- Covering police violence protests in the US
- Amid COVID-19, the prognosis for press freedom is dim. Here are 10 symptoms to track
- The Trump Administration and the Media
- About: The Trump Administration and the Media
- Trust deficit: About This Report
- Trust deficit: Guatemala’s new president must overcome skepticism to improve press freedom
- Trust deficit: ‘The goal was to silence me’
- Number of journalists killed falls sharply as reprisal murders hit record low
- One Country, One Censor: How China undermines media freedom in Hong Kong and Taiwan
Reporter Without Borders
- Attack outside former Charlie Hebdo office: “This endless threat to free speech is an abomination”
- Iraqi Kurdish journalist jailed for defaming Iraq’s president
- Two Indian journalists denied justice after saying Punjab lawyer wasn’t qualified
- Hungary: Trivial grounds used to strip Budapest radio station of its licence
- Turkish journalist Can Dündar victim of revenge without end
- RSF condemns heavy-handed methods used to prevent journalists covering demonstration in Cameroon
- RSF briefs Human Rights Council about violations of journalists’ rights in Syria
- Iranian bill aims to reinforce “digital wall” and online censorship
OPC Freedom of the Press Committee Annual Report
As promised last year, your committee has attempted to broaden its activities over the past year. We have been partially successful.
We have written many more articles touching on press freedom for the OPC website and the Bulletin. We organized another discussion forum for the website, this one exploring what it takes to qualify as a journalist and whether bloggers, new media writers and the like have rights to cross police lines, shield their sources and the like.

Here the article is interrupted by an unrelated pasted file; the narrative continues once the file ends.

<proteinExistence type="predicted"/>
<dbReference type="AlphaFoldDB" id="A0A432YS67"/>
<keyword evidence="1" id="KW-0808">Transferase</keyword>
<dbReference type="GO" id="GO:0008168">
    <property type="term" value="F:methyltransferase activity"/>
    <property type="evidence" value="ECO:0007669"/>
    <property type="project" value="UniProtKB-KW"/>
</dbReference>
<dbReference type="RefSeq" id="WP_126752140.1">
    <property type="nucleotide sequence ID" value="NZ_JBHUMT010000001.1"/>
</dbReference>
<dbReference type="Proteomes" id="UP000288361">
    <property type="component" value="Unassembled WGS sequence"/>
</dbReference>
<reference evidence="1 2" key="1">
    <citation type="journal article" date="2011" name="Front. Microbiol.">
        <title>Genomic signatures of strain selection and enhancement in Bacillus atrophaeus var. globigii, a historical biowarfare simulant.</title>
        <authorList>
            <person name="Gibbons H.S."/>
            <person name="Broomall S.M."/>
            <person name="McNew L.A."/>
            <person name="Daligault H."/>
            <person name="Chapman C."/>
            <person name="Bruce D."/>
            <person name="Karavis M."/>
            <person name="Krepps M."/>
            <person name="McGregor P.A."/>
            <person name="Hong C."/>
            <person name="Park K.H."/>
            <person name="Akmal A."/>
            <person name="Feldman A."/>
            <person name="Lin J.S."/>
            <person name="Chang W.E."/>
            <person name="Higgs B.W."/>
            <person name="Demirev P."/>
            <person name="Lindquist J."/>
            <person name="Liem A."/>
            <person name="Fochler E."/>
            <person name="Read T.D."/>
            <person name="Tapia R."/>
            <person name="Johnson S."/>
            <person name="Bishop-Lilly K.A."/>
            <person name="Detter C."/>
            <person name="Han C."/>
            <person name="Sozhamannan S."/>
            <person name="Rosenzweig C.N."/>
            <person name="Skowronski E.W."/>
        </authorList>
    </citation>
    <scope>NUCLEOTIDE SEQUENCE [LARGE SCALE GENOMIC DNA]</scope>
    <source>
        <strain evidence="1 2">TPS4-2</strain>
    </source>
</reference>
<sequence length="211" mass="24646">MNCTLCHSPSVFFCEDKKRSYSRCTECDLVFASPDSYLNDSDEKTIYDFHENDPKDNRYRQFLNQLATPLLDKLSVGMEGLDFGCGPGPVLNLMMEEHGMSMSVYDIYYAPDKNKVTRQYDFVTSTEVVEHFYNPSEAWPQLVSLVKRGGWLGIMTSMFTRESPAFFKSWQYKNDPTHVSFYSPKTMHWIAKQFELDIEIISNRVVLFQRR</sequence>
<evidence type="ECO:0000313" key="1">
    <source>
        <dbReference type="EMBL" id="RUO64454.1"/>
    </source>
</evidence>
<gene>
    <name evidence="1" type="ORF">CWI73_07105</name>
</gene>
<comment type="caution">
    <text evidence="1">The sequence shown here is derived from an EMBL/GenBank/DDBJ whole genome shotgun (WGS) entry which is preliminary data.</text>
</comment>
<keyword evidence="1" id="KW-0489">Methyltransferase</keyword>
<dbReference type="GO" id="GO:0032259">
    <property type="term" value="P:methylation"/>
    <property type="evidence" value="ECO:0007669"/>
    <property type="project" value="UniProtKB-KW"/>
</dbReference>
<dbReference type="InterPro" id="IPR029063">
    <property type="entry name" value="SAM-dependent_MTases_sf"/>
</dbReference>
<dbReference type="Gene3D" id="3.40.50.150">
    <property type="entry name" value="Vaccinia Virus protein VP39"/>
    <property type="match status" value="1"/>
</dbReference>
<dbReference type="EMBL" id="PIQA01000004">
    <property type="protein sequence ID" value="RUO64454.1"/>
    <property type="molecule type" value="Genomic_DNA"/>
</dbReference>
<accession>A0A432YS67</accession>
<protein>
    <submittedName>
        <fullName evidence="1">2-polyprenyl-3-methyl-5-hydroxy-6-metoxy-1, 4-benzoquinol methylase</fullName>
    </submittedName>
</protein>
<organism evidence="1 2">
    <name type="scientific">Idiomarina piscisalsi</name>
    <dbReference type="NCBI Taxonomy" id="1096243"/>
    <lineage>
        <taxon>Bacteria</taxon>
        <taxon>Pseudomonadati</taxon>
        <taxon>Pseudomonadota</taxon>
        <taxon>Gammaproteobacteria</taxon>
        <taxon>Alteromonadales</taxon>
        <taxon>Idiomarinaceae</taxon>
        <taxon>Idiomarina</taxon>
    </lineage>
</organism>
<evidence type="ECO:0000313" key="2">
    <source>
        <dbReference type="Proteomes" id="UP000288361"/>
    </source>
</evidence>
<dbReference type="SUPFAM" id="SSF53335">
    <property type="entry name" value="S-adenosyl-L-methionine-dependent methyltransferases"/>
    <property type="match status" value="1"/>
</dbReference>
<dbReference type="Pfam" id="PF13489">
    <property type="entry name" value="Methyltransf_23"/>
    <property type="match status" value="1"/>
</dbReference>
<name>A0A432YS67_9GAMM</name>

We have written 54 of our traditional letters protesting abuses of the press to governments around the world, including our own. As I said last year, this represents no increase, and we did not plan one; we were keeping the franchise alive while exploring added activities.
The year’s major initiative came in trying to exploit the new social media, including Facebook and Twitter, to generate traffic for our Web site, raise the profile of the OPC and of course increase general interest in the cause of press freedom. With the help of an intern, Marissa Miller, we posted actively all last summer and most of the fall. During that time, the OPC’s Twitter following rose to more than 600 – not a lot by movie-star standards, but more than twice what it had been. I judged that to be a moderate success, but the effort would benefit from a stronger voice in the Tweets and a more provocative choice of subjects. I hope the experiment will continue.
As I also said a year ago, this will be my last appearance as chair of the Freedom of the Press Committee. After 19 years on the job, with a couple off to be president of the club, I am simply burned out, and the committee needs new leadership with the fire and dedication that the late Norman Schorr brought to it for so many years. My hat is off to him, and to all the members of the committee who have given time and energy to the cause over the years. Thanks to all of them, and to the club for its support.
Respectfully submitted by: Larry Martz, Chairman